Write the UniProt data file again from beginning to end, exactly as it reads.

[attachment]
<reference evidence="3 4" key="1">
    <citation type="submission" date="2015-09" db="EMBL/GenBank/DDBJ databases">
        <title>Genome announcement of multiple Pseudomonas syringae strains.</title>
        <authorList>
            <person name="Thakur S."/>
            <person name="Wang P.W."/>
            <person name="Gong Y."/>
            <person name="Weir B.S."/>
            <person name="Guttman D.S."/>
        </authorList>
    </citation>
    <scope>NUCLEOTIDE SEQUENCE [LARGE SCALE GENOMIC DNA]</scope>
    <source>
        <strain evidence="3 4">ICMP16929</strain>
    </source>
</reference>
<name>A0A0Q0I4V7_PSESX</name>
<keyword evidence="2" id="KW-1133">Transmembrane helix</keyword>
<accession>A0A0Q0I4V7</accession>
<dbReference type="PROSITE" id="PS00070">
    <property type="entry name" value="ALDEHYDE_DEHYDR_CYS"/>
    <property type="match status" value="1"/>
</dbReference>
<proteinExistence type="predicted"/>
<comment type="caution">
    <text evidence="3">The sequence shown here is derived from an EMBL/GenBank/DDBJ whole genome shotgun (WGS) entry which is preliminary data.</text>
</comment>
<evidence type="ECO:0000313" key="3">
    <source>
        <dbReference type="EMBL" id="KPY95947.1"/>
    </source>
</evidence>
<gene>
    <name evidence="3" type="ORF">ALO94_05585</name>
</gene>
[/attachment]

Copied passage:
<reference evidence="3 4" key="1">
    <citation type="submission" date="2015-09" db="EMBL/GenBank/DDBJ databases">
        <title>Genome announcement of multiple Pseudomonas syringae strains.</title>
        <authorList>
            <person name="Thakur S."/>
            <person name="Wang P.W."/>
            <person name="Gong Y."/>
            <person name="Weir B.S."/>
            <person name="Guttman D.S."/>
        </authorList>
    </citation>
    <scope>NUCLEOTIDE SEQUENCE [LARGE SCALE GENOMIC DNA]</scope>
    <source>
        <strain evidence="3 4">ICMP16929</strain>
    </source>
</reference>
<name>A0A0Q0I4V7_PSESX</name>
<keyword evidence="2" id="KW-1133">Transmembrane helix</keyword>
<accession>A0A0Q0I4V7</accession>
<dbReference type="PROSITE" id="PS00070">
    <property type="entry name" value="ALDEHYDE_DEHYDR_CYS"/>
    <property type="match status" value="1"/>
</dbReference>
<proteinExistence type="predicted"/>
<comment type="caution">
    <text evidence="3">The sequence shown here is derived from an EMBL/GenBank/DDBJ whole genome shotgun (WGS) entry which is preliminary data.</text>
</comment>
<evidence type="ECO:0000313" key="3">
    <source>
        <dbReference type="EMBL" id="KPY95947.1"/>
    </source>
</evidence>
<gene>
    <name evidence="3" type="ORF">ALO94_05585</name>
</gene>